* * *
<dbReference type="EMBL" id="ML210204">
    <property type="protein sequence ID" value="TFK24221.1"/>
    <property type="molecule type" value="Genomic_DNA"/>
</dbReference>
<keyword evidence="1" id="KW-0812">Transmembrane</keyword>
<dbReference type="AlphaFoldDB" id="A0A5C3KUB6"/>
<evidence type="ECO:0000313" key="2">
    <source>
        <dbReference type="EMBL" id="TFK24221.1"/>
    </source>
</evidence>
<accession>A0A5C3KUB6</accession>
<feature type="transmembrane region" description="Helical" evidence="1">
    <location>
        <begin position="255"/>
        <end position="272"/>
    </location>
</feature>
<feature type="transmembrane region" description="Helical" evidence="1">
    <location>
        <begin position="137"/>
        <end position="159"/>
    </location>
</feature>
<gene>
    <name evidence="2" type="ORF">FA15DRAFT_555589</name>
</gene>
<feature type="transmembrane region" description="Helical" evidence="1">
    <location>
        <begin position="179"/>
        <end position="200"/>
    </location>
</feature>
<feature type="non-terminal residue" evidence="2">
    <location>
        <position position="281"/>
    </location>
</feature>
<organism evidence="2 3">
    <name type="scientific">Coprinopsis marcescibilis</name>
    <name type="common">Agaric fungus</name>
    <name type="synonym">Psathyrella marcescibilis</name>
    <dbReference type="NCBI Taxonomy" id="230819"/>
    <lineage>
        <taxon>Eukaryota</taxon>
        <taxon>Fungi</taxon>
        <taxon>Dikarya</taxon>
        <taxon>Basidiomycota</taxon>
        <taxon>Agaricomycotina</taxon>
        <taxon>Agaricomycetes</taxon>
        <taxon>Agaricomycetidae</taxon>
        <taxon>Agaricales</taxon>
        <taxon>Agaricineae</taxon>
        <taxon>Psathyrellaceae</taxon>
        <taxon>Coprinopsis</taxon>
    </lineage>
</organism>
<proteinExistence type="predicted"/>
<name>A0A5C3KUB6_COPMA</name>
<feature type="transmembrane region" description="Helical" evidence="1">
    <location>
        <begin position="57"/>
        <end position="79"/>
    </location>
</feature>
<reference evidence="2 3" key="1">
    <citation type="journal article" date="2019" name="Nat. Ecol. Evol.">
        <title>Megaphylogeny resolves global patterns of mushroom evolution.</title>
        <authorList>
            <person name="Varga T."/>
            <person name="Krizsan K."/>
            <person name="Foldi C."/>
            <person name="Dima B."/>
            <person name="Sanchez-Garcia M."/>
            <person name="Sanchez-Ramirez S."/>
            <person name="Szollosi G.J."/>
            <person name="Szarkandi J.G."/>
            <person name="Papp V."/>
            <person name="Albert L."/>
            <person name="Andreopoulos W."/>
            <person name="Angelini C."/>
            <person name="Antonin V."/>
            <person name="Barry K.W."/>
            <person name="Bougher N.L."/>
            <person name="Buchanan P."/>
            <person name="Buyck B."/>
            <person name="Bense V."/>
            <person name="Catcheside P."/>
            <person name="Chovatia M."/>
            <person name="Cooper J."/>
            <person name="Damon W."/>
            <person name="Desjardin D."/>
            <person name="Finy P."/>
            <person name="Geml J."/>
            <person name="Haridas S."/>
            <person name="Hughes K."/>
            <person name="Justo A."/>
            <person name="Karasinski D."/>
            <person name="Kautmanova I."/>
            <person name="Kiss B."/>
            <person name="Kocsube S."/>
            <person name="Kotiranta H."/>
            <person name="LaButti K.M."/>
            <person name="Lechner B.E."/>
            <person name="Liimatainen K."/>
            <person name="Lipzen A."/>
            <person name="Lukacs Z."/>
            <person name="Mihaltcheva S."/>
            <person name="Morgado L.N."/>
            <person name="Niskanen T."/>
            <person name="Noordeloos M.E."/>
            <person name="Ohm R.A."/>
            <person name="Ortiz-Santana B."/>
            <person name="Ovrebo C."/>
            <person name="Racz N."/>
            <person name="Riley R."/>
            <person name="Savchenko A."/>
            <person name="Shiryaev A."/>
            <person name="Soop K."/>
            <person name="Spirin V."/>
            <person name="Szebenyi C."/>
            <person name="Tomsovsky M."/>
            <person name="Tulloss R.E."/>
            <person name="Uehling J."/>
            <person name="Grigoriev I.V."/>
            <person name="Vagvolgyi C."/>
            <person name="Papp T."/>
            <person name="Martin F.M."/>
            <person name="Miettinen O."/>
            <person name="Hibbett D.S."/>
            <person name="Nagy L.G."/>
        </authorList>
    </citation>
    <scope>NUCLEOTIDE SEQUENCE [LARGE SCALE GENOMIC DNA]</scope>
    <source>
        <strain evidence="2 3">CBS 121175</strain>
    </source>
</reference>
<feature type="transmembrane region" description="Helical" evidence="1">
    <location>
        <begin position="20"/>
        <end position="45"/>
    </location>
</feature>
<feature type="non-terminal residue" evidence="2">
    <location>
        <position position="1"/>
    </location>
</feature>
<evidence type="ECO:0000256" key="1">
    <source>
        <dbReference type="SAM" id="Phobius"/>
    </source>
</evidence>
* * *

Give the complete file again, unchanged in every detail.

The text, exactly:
<dbReference type="EMBL" id="ML210204">
    <property type="protein sequence ID" value="TFK24221.1"/>
    <property type="molecule type" value="Genomic_DNA"/>
</dbReference>
<keyword evidence="1" id="KW-0812">Transmembrane</keyword>
<dbReference type="AlphaFoldDB" id="A0A5C3KUB6"/>
<evidence type="ECO:0000313" key="2">
    <source>
        <dbReference type="EMBL" id="TFK24221.1"/>
    </source>
</evidence>
<accession>A0A5C3KUB6</accession>
<feature type="transmembrane region" description="Helical" evidence="1">
    <location>
        <begin position="255"/>
        <end position="272"/>
    </location>
</feature>
<feature type="transmembrane region" description="Helical" evidence="1">
    <location>
        <begin position="137"/>
        <end position="159"/>
    </location>
</feature>
<gene>
    <name evidence="2" type="ORF">FA15DRAFT_555589</name>
</gene>
<feature type="transmembrane region" description="Helical" evidence="1">
    <location>
        <begin position="179"/>
        <end position="200"/>
    </location>
</feature>
<feature type="non-terminal residue" evidence="2">
    <location>
        <position position="281"/>
    </location>
</feature>
<organism evidence="2 3">
    <name type="scientific">Coprinopsis marcescibilis</name>
    <name type="common">Agaric fungus</name>
    <name type="synonym">Psathyrella marcescibilis</name>
    <dbReference type="NCBI Taxonomy" id="230819"/>
    <lineage>
        <taxon>Eukaryota</taxon>
        <taxon>Fungi</taxon>
        <taxon>Dikarya</taxon>
        <taxon>Basidiomycota</taxon>
        <taxon>Agaricomycotina</taxon>
        <taxon>Agaricomycetes</taxon>
        <taxon>Agaricomycetidae</taxon>
        <taxon>Agaricales</taxon>
        <taxon>Agaricineae</taxon>
        <taxon>Psathyrellaceae</taxon>
        <taxon>Coprinopsis</taxon>
    </lineage>
</organism>
<proteinExistence type="predicted"/>
<name>A0A5C3KUB6_COPMA</name>
<feature type="transmembrane region" description="Helical" evidence="1">
    <location>
        <begin position="57"/>
        <end position="79"/>
    </location>
</feature>
<reference evidence="2 3" key="1">
    <citation type="journal article" date="2019" name="Nat. Ecol. Evol.">
        <title>Megaphylogeny resolves global patterns of mushroom evolution.</title>
        <authorList>
            <person name="Varga T."/>
            <person name="Krizsan K."/>
            <person name="Foldi C."/>
            <person name="Dima B."/>
            <person name="Sanchez-Garcia M."/>
            <person name="Sanchez-Ramirez S."/>
            <person name="Szollosi G.J."/>
            <person name="Szarkandi J.G."/>
            <person name="Papp V."/>
            <person name="Albert L."/>
            <person name="Andreopoulos W."/>
            <person name="Angelini C."/>
            <person name="Antonin V."/>
            <person name="Barry K.W."/>
            <person name="Bougher N.L."/>
            <person name="Buchanan P."/>
            <person name="Buyck B."/>
            <person name="Bense V."/>
            <person name="Catcheside P."/>
            <person name="Chovatia M."/>
            <person name="Cooper J."/>
            <person name="Damon W."/>
            <person name="Desjardin D."/>
            <person name="Finy P."/>
            <person name="Geml J."/>
            <person name="Haridas S."/>
            <person name="Hughes K."/>
            <person name="Justo A."/>
            <person name="Karasinski D."/>
            <person name="Kautmanova I."/>
            <person name="Kiss B."/>
            <person name="Kocsube S."/>
            <person name="Kotiranta H."/>
            <person name="LaButti K.M."/>
            <person name="Lechner B.E."/>
            <person name="Liimatainen K."/>
            <person name="Lipzen A."/>
            <person name="Lukacs Z."/>
            <person name="Mihaltcheva S."/>
            <person name="Morgado L.N."/>
            <person name="Niskanen T."/>
            <person name="Noordeloos M.E."/>
            <person name="Ohm R.A."/>
            <person name="Ortiz-Santana B."/>
            <person name="Ovrebo C."/>
            <person name="Racz N."/>
            <person name="Riley R."/>
            <person name="Savchenko A."/>
            <person name="Shiryaev A."/>
            <person name="Soop K."/>
            <person name="Spirin V."/>
            <person name="Szebenyi C."/>
            <person name="Tomsovsky M."/>
            <person name="Tulloss R.E."/>
            <person name="Uehling J."/>
            <person name="Grigoriev I.V."/>
            <person name="Vagvolgyi C."/>
            <person name="Papp T."/>
            <person name="Martin F.M."/>
            <person name="Miettinen O."/>
            <person name="Hibbett D.S."/>
            <person name="Nagy L.G."/>
        </authorList>
    </citation>
    <scope>NUCLEOTIDE SEQUENCE [LARGE SCALE GENOMIC DNA]</scope>
    <source>
        <strain evidence="2 3">CBS 121175</strain>
    </source>
</reference>
<feature type="transmembrane region" description="Helical" evidence="1">
    <location>
        <begin position="20"/>
        <end position="45"/>
    </location>
</feature>
<feature type="non-terminal residue" evidence="2">
    <location>
        <position position="1"/>
    </location>
</feature>
<evidence type="ECO:0000256" key="1">
    <source>
        <dbReference type="SAM" id="Phobius"/>
    </source>
</evidence>